• Average Salary: $91,500
  • Requirements:
    • Bachelor’s degree
    • Experience working with animals
    • Certification from an accredited veterinary program
    • North American Veterinary Licensing Examination
    • State license

25. Writer

Introverts can be great at expressing themselves in writing rather than verbally, which makes becoming a writer a great option. If you have a passion for creating stories, writers have a wide possibility of jobs, such as content writing, copywriting, technical writing, and creative writing, which can be done from the comfort of your home.

  • Average Salary: $51,000
  • Requirements:
    • Bachelor’s degree
    • Industry experience

What To Look for in a Job as an Introvert

When looking for jobs as an introvert, it’s important to find something that will energize instead of drain you. Although some introverts might enjoy jobs that require a lot of social interaction like sales or customer service, they can often be mentally and even physically draining.

Instead, focus on jobs in which you can be independent and have limited social interactions, such as a graphic designer or a translator. Opting for a remote job can also be a great way to limit draining interactions, since meetings tend to be less frequent and are done virtually. You can also look for freelance job opportunities that let you work independently and at your own pace.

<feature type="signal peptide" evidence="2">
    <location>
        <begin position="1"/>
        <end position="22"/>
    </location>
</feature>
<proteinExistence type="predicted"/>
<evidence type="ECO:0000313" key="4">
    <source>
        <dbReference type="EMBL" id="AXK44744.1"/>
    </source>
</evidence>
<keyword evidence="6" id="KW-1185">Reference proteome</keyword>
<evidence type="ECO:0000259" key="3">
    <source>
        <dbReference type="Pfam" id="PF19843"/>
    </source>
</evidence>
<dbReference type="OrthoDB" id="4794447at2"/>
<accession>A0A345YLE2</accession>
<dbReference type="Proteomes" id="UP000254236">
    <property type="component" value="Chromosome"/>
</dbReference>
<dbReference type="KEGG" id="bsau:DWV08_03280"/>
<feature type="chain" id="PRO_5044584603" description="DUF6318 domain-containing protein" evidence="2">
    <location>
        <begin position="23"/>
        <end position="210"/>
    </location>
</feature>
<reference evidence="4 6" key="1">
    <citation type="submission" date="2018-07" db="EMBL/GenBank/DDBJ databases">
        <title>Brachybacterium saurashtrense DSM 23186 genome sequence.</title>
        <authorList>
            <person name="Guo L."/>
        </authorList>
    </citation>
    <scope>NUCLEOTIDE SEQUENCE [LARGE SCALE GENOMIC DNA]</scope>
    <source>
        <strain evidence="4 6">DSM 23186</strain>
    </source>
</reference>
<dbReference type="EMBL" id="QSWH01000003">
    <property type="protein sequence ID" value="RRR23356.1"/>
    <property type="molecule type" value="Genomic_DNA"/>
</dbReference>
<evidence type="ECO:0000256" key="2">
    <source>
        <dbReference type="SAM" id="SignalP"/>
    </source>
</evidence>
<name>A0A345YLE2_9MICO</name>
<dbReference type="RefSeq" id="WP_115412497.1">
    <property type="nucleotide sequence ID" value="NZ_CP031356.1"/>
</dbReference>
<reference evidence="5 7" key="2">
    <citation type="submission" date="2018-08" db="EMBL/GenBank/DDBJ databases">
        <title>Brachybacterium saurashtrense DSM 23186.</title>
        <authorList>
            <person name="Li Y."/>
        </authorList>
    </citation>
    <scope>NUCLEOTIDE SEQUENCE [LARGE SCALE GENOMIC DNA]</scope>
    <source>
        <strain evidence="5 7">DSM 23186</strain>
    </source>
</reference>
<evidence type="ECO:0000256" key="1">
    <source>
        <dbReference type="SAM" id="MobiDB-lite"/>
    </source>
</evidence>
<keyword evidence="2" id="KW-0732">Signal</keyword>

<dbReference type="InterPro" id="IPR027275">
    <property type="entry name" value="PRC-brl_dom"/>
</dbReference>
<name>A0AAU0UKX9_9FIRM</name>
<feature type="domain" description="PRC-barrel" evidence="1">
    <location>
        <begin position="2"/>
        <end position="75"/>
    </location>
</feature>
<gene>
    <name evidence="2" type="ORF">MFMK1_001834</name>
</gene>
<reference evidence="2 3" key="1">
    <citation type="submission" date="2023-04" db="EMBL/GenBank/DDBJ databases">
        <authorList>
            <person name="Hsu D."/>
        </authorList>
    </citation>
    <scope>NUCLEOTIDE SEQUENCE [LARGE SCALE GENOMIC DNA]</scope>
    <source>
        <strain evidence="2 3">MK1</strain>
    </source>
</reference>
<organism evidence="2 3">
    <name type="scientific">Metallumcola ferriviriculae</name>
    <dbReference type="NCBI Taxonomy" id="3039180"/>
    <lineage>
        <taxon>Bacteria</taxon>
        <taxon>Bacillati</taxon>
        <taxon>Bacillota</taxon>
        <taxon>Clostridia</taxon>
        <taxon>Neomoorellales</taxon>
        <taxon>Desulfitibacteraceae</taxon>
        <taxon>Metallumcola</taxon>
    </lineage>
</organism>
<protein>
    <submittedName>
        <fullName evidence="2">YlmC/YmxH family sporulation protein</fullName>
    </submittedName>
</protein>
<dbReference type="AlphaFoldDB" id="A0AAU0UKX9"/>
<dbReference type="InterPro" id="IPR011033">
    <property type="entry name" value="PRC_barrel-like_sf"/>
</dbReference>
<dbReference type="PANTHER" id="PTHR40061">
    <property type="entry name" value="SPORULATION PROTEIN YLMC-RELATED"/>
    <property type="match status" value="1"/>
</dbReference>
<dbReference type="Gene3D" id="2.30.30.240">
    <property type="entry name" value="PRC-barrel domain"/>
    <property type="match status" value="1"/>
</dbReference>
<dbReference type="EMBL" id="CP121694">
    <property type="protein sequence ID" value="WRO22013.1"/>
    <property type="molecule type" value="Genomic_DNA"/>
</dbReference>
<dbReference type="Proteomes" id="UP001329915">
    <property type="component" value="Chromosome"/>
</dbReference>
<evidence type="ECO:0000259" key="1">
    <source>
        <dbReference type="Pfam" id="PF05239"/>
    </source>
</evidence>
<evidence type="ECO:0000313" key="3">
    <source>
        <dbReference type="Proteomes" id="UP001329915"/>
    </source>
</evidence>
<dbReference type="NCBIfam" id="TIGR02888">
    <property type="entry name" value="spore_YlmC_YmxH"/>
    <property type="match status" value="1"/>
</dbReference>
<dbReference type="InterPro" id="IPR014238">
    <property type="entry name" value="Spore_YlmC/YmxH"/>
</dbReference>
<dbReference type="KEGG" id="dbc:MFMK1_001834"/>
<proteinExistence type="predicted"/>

Bottom line: Don’t let your introversion hold you back. An inherent desire to work independently doesn’t mean you can’t become a CEO or take on traditionally extroverted roles. It’s all about finding ways to leverage your introverted qualities in your favor. Once more, that begins with learning about the best jobs for introverts.

best jobs for introverts infographic

Sources: Time | Mind.org